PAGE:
Predicting hearing thresholds in occupational noise-induced hearing loss by auditory steady state responses

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Abstract

OBJECTIVES:: Currently available behavioral tools for the assessment of noise-induced hearing loss (NIHL) depend on the reliable cooperation of the subject. Furthermore, in workers' compensation cases, there is considerable financial gain to be had from exaggerating symptoms, such that accurate assessment of true hearing threshold levels is essential. An alternative objective physiologic tool for assessing NIHL is the auditory steady state response (ASSR) test, which combines frequency specificity with a high level of auditory stimulation, making it applicable for the evaluation of subjects with a moderate to severe deficit. The primary aim of the study was to assess the value of the multifrequency ASSR test in predicting the behavioral warble-tone audiogram in a large sample of young subjects with NIHL of varying severity or with normal hearing. The secondary goal was to assess suprathreshold ASSR growth functions in these two groups. DESIGN:: The study group included 157 subjects regularly exposed to high levels of occupational noise, who attended a university-associated audiological clinic for evaluation of NIHL from 2009 through 2011. All underwent a behavioral audiogram, and on the basis of the findings, were divided into those with NIHL (108 subjects, 216 ears) or normal hearing (49 subjects, 98 ears). The accuracy of the ASSR threshold estimations for frequencies of 500, 1000, 2000, and 4000 Hz was compared between groups, and the specificity and sensitivity of the ASSR test in differentiating ears with or without NIHL was calculated using receiver operating characteristic analysis. Linear regression analysis was used to formulate an equation to predict the behavioral warble-tone audiogram at each test frequency using ASSR thresholds. Multifrequency ASSR amplitude growth as a function of stimulus intensity was compared between the NIHL and normal-hearing groups for 1000 Hz and 4000 Hz carrier frequencies. RESULTS:: In the subjects with NIHL, ASSR thresholds to various frequencies were significantly and highly correlated with the behavioral warble-tone thresholds; Pearson correlation coefficients ranged from 0.6 to 0.8 over the four frequencies tested. Differences between thresholds ranged from 10 to 13 dB. The configuration of the ASSR waveforms closely approximated the behavioral audiogram. The sensitivity for screening hearing thresholds was 92%; by frequency, sensitivity ranged between 92.7 and 98.4%, but specificity was lower, especially at the low frequencies. ASSR accurately predicted moderate and severe NIHL. The mean ASSR growth amplitude to increasing stimulus level for 1000 and 4000 Hz was significantly steeper in the NIHL than in the normal-hearing group, with no significant difference between frequencies. CONCLUSIONS:: The ASSR test has a high sensitivity to detect moderate to severe hearing loss in subjects with NIHL. Its use can facilitate the early identification of noise-exposed workers with NIHL. It may also serve an important medico-legal function in cases of workers' compensation. The ASSR test is not, by itself, an appropriate tool for hearing screening in the general population.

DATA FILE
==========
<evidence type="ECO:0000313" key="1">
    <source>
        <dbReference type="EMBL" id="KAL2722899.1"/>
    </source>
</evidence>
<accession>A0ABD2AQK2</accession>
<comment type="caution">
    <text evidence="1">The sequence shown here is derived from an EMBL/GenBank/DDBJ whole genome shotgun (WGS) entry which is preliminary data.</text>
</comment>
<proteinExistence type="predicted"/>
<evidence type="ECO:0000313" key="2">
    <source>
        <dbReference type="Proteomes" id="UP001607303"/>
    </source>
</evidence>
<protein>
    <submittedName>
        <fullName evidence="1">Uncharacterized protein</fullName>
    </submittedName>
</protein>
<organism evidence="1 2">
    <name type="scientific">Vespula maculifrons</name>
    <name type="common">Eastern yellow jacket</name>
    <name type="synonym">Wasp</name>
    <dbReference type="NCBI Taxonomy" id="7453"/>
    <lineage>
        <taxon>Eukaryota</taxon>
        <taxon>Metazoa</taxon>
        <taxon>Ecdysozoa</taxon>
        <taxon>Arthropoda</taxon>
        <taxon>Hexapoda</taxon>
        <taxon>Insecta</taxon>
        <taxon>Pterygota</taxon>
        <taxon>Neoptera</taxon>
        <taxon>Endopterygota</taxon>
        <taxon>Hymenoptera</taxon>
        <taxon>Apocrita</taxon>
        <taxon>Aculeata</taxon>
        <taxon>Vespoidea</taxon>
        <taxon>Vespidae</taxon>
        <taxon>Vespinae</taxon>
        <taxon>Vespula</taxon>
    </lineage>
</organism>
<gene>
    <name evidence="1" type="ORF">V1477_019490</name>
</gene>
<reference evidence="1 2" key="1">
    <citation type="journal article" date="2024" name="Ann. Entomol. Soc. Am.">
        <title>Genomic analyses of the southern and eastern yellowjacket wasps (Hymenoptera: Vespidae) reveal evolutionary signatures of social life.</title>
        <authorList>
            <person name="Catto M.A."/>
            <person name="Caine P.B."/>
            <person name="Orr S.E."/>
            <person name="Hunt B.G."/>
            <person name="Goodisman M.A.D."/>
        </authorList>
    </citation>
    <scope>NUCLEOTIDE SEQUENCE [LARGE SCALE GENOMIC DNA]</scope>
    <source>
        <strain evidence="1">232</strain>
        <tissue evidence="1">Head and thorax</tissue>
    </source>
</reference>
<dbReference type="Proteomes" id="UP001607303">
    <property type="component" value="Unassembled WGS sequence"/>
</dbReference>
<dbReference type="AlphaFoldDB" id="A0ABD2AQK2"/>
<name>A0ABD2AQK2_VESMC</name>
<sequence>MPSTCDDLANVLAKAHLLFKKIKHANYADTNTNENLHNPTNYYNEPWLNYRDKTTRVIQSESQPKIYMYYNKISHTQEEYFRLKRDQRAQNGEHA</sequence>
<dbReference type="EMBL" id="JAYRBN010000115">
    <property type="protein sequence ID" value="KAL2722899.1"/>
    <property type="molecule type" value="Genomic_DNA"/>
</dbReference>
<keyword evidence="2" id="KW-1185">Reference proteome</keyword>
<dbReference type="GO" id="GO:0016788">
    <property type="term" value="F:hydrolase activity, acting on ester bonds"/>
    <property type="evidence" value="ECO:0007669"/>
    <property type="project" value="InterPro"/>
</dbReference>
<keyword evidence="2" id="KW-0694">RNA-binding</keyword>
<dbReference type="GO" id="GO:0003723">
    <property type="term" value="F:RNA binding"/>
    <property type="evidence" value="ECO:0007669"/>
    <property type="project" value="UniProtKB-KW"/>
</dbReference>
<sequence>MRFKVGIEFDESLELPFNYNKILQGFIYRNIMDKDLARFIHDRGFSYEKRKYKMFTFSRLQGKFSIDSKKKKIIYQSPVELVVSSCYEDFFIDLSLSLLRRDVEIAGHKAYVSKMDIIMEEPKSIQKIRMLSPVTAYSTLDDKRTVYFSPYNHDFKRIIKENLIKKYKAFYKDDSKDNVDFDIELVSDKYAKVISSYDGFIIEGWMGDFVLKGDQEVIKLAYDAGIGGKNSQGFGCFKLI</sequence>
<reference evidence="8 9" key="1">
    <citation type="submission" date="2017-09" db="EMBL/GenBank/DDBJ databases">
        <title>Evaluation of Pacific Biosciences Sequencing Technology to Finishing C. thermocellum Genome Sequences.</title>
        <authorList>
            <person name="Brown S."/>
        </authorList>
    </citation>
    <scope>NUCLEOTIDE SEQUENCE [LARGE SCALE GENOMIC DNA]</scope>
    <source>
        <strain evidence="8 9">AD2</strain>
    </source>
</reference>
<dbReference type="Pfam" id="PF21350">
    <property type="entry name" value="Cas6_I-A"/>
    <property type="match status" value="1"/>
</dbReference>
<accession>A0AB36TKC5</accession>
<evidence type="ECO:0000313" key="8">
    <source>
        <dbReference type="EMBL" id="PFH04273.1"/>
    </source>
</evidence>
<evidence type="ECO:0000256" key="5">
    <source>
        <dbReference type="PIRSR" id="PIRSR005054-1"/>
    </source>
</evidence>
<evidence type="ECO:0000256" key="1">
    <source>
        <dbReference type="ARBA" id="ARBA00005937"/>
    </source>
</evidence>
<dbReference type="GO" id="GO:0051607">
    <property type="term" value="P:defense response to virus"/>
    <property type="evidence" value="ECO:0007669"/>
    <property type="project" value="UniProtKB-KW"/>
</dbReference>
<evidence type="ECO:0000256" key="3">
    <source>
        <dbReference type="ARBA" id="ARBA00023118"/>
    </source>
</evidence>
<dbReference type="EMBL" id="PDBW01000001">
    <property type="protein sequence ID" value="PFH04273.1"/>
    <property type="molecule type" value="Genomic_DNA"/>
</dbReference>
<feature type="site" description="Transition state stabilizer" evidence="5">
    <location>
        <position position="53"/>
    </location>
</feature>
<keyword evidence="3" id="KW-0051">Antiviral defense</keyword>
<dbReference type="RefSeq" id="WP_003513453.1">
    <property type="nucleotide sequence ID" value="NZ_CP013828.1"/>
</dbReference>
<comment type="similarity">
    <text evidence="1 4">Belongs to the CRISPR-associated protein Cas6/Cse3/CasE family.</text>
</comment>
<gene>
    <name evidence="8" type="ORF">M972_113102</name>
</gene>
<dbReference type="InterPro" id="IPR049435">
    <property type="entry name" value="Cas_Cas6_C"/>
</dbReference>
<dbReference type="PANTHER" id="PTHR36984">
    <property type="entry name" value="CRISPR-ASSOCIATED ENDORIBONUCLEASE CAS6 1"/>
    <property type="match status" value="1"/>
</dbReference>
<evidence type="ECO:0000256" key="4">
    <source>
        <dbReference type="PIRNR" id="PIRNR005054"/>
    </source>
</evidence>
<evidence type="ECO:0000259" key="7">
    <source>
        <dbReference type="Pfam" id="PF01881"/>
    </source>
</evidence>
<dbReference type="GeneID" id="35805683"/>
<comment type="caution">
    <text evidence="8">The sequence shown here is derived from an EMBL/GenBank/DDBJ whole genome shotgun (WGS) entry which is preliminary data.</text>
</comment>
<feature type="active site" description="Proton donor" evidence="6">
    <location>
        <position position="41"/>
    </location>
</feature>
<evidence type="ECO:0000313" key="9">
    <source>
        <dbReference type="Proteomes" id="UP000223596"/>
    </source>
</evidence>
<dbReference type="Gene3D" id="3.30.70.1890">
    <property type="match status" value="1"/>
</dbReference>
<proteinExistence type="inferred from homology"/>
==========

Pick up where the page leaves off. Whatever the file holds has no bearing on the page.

Original languageAmerican English
Pages (from-to)330-338
Number of pages9
JournalEar and Hearing
Volume35
Issue number3
DOIs
StatePublished - 2014

Keywords

  • Auditory steady state response
  • Noise-induced hearing loss
  • Specificity and sensitivity
  • Suprathreshold

All Science Journal Classification (ASJC) codes

  • Otorhinolaryngology
  • Speech and Hearing

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